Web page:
Greatest good defined by who? That sounds like a recipe for dictatorship, inverse to democratic socialism. In fact, Musk is using phrases that are very similar to Hitler’s speech in 1938 right after Kristallnacht.
Let me put it like this, the word on the street is Elon Musk thought Nazi was spelled with a T, which is why he put it on the hood of his cars.
The influential German socialist philosopher Lasalle wrote a letter to Bismark in 1863 warning of exactly what Musk (and Hitler) promote.
…how true it is the working class feels an inclination towards a dictatorship, if it can first be rightly persuaded that the dictatorship will be exercised in its interests…
To be clear Lasalle advocated a monarchist social-democracy, a partnership proven successful in countries like UK, Sweden, Denmark, Holland, etc. as I’ve written about before with regard to causes of “stress revolution“.
Musk thus appears to be advocating a form of “national socialism” (Nazism), which reminds me very much of Peter Thiel’s present proto-Nazi fantasy of monopolism despite decades-old proofs against it by E.A.G. Robinson in 1948:
The great merit of the capitalist system, it has been said, is that it succeeds in using the nastiest motives of nasty people for the ultimate benefit of society.
Musk furthermore openly flirts with themes of Nazism, such as the Onion joke insinuating a Black American President has a secret affinity for it.
Again, I have to emphasize I am looking for evidence of anti-racism, yet only finding more and more evidence of racism in among evidence of consistently extremist right-wing sentiments.
Ending up discovering that Tesla tried to run PR that it was helping Ukraine while also quietly driving new deals with the dictatorship in Russia as it invaded Ukraine, seems only fitting.
I doubt Wired will pick up this blog post about Elon Musk’s racism in the same way as the last time, but I do hope someone someday can find and publish evidence of his anti-racism. His silence is deafening.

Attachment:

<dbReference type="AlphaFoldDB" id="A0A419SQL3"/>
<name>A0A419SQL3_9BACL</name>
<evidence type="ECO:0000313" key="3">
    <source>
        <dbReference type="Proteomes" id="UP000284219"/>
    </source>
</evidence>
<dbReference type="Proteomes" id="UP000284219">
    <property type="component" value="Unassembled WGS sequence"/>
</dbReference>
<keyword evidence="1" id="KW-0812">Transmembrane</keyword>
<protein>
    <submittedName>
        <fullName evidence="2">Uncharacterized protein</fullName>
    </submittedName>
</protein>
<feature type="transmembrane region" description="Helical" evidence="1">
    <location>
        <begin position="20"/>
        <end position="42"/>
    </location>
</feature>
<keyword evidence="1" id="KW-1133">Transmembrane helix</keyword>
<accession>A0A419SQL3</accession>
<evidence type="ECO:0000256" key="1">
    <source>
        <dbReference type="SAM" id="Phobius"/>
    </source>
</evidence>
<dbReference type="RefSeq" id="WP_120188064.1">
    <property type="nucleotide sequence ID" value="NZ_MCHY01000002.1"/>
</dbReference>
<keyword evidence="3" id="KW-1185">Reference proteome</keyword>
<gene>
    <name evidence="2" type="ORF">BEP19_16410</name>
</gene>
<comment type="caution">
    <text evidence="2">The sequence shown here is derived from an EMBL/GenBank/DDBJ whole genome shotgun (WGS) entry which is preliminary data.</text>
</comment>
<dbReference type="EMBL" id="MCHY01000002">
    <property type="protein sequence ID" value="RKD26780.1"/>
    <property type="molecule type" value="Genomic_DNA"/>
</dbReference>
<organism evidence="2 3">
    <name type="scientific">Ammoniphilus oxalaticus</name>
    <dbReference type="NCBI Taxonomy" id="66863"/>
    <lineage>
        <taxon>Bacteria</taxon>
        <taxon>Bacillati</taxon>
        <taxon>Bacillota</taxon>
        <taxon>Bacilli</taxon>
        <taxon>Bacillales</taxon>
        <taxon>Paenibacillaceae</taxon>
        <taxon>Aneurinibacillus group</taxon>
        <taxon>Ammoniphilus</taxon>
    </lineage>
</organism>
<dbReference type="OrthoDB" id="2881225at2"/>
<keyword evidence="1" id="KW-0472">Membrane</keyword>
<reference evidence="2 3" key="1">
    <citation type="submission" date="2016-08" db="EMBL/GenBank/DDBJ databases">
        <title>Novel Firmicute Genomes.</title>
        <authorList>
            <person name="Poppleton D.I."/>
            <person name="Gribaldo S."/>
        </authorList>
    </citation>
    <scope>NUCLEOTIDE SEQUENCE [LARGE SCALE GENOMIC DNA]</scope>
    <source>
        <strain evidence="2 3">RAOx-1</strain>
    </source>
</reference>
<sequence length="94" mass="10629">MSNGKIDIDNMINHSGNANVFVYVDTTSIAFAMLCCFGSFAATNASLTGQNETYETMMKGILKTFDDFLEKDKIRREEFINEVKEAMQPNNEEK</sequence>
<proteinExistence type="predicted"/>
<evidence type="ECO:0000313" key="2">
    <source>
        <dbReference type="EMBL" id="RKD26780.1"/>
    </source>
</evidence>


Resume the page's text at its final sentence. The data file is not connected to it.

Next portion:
More to the point, Musk himself tried to argue that if there is no significant counter-protest to support a government against small groups of fringe extremists (e.g. if anti-racism doesn’t show up) then it should be taken as some kind of proof that fringe extremists have more legitimacy than a government!
Carl Sagan warned the absence of evidence is not the evidence of absence, to put it mildly why Musk sounds so dumb. However, also don’t forget Musk’s flip-flopping is frequently anti-science and he is admitting to the world here that his complete lack of protest against racism is his way of saying he’s not opposed.
At the end of the day there has been one lonely statement claiming he is “stating the extremely obvious” that he thinks speech should be censored.
Is it obvious? Then why does he never state anywhere that he would protest or even censor racism? Where has he come out strongly opposed to racism and racist comments, if somehow he found the courage to protest the vague “abusive epithets”?
There are copious statements where Elon Musk says clearly free speech means zero filters of any kind. For the man with a constantly open mic who argues speech should be censored only when it serves his own purposes, and who throws words around with abandon and appears to fire off comments without thought, it’s highly curious Musk NEVER pushes anything even close to being anti-racism.